Stavanger – joint European City of Culture with Liverpool in 2008 – is best known as a former sardine fishing port turned North Sea oil production hub. It’s home to over 100,000 inhabitants, a good proportion of whom pursue their golfing activities on the nearby courses from April to November every year.
The 6,281-yard, par 71 course at Stavanger Golf Club lies close to the town centre and was designed by British architect Fred Smith who routed the eighteen holes over undulating land beside Store Stokkavann, a freshwater lake surrounded by forests. Unsurprisingly then, Stavanger Golf Club’s holes are tree-lined and relatively tight so precision off the tee are the watchwords here.
The round opens with a couple of gentle par fours before one of the best holes on the card is played. The 180-yard, par three, 3rd runs beside Store Stokkavann and the tee shot must be played from an elevated position across an inlet from the lake that runs in front of the green.
On the back nine, there is a very strong run of par fours sandwiched between the par threes at the 10th and 17th holes before the 508-yard, par five, 18th hole concludes the round. A narrow, left doglegged hole, it demands accuracy all the way from tee to green otherwise the encroaching tree line will put paid to any chance of a finishing five on the card.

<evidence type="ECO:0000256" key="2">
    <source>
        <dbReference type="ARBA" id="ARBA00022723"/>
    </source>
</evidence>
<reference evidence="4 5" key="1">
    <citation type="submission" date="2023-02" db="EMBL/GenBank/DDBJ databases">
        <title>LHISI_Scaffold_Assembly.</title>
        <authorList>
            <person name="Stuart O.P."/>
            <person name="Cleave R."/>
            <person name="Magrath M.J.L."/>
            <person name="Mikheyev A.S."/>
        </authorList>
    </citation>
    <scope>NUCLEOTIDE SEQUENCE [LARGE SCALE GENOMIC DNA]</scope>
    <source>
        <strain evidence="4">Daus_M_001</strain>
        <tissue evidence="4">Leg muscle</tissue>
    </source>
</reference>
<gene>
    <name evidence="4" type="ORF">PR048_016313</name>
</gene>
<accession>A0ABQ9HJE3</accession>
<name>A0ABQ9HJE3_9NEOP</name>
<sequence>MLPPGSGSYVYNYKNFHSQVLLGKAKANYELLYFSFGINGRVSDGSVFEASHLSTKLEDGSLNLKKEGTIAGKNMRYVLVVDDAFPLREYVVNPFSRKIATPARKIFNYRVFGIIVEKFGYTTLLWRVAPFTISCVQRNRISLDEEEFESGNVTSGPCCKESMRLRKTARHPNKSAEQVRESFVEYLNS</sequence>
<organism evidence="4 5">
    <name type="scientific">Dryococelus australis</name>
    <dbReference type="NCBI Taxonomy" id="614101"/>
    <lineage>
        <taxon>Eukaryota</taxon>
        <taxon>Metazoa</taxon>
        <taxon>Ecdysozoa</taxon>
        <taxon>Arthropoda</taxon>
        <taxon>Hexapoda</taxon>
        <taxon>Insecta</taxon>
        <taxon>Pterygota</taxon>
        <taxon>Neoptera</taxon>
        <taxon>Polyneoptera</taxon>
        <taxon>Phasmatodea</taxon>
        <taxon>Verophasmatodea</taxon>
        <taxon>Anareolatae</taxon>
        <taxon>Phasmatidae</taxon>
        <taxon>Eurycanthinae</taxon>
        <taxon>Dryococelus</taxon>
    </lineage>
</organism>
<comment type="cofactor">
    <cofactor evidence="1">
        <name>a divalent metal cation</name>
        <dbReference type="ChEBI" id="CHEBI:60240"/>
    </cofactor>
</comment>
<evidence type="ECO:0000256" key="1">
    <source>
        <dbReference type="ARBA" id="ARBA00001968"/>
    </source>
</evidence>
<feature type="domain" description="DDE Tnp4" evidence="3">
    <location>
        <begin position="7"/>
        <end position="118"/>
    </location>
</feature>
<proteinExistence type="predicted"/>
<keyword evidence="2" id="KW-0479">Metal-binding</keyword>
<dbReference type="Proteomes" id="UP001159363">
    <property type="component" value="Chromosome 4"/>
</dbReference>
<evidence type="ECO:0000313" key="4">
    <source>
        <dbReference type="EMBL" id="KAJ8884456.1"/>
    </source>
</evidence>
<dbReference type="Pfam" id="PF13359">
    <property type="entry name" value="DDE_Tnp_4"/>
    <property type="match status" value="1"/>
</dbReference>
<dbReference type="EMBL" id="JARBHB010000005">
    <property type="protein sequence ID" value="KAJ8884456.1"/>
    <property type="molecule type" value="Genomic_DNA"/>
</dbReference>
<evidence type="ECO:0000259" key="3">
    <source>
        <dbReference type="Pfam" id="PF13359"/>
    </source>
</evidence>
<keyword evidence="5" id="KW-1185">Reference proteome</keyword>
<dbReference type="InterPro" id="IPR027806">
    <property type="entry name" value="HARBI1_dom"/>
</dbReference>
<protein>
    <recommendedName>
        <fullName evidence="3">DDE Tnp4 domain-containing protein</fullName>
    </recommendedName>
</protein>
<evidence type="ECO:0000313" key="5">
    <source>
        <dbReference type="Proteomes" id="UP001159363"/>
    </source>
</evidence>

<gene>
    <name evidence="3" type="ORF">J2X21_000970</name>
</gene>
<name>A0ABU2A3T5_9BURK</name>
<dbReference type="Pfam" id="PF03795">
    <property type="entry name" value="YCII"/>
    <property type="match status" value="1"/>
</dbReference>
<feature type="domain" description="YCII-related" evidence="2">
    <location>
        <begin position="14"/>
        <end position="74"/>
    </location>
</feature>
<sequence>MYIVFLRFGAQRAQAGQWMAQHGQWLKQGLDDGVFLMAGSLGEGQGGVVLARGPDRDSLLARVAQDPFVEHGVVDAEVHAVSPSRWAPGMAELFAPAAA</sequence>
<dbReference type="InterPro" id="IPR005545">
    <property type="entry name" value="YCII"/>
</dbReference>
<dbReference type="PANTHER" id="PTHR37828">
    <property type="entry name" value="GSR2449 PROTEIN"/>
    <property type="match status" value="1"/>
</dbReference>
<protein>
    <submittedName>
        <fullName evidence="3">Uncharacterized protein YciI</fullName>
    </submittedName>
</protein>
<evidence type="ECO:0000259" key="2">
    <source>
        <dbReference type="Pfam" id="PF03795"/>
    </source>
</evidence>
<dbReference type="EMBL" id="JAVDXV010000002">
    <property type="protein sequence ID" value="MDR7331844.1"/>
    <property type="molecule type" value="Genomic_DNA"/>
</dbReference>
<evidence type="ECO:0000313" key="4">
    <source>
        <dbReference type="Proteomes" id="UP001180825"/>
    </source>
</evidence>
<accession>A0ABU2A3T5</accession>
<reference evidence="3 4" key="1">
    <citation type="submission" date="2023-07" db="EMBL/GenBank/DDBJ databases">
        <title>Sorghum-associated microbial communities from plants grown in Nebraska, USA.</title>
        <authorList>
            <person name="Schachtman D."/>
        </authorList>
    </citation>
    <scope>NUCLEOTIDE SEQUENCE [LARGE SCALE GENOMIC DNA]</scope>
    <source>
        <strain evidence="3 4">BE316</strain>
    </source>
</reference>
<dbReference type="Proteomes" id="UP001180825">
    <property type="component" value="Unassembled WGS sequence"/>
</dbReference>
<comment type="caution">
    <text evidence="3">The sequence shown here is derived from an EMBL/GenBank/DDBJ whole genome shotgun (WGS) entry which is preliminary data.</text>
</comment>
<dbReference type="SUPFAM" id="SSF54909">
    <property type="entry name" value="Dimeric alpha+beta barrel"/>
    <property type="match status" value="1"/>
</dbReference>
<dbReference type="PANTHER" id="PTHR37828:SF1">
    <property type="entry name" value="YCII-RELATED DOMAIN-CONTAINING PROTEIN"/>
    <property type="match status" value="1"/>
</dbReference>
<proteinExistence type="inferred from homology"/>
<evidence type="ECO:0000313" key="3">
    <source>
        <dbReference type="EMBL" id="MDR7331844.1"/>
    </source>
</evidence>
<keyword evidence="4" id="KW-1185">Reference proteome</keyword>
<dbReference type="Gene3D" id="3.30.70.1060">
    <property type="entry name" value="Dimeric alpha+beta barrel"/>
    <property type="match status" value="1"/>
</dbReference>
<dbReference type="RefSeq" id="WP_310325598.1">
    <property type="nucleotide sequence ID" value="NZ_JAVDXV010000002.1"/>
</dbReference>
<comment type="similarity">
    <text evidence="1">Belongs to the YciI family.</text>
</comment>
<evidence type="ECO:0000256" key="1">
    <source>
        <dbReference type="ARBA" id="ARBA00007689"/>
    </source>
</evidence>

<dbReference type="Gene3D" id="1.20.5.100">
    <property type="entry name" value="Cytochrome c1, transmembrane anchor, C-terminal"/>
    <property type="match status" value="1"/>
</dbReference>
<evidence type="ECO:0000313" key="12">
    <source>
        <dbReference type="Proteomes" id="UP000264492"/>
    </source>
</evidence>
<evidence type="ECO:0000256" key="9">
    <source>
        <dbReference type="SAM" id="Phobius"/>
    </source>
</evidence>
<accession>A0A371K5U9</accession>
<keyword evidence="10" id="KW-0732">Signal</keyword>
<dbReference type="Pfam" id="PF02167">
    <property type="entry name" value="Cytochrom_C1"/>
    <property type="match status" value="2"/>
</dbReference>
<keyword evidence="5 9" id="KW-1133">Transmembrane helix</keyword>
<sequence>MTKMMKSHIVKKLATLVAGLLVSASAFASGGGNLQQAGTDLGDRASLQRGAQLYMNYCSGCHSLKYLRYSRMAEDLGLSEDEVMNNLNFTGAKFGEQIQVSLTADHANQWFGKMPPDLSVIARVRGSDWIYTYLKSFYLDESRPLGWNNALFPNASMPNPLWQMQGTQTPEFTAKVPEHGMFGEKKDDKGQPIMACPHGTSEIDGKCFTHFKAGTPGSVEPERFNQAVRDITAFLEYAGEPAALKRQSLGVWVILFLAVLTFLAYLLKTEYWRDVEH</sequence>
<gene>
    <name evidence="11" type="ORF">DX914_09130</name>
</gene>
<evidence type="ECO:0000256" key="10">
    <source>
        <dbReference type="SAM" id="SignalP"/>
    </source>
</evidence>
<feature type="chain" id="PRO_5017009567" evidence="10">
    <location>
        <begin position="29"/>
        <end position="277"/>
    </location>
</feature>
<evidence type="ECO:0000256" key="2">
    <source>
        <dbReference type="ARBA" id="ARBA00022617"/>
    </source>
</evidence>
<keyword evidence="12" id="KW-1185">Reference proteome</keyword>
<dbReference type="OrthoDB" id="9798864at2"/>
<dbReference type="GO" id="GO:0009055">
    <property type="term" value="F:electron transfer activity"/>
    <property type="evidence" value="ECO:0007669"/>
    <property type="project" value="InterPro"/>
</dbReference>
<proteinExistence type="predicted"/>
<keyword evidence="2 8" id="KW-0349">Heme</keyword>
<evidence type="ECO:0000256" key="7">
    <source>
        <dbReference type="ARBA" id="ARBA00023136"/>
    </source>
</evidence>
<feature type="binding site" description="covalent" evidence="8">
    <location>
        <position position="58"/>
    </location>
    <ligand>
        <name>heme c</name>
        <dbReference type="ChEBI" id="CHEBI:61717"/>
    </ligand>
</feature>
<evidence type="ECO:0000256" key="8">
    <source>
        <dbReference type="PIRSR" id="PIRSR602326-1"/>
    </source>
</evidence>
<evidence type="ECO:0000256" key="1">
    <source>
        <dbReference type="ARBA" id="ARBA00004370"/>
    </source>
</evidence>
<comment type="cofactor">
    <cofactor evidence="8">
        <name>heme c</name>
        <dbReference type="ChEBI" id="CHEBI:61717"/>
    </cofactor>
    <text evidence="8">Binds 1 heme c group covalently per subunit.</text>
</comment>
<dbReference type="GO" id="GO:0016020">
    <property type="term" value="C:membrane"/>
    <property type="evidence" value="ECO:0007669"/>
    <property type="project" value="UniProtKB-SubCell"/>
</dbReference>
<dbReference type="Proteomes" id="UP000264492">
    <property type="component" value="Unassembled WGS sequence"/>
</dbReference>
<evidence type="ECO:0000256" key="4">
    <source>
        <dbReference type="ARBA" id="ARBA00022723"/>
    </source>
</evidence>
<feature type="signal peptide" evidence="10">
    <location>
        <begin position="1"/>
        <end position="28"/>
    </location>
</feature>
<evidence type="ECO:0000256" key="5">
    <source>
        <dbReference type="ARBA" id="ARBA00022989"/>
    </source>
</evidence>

The club is keen to redevelop Stavanger on an ongoing basis and Niblick Golf Design reconstructed both the greens on the 1st and the 10th in 2006 as part of a refurbishment program. In 2009, the same company replaced all the other greens, installed new drainage and rebunkered many of the holes.
An excellent parkland / forest course where you have to navigate in between and around large pine trees throughout. Partially based around the local lake which makes it scenic. Very good condition, and often open to play 12 months a year which is a rarity for Norway. Definitely your course of choice if you're in the Stavanger area.
The main golf course in Stavanger, set next to a suburban lake about 10 minutes from the centre of the city. It's a parkland members course that seemed generally busy and the fairways and greens showed plenty of wear but without unduly affecting the condition of the course. Plenty of trees lining every hole and very green, with enough hazards and changes in direction of the fairways to make the course interesting.
I haven't played any other courses in Norway, so can't compare this against other courses there, but comparing it to other courses in Continental Europe and the British Isles, I'd say this is a solid course without being spectacular.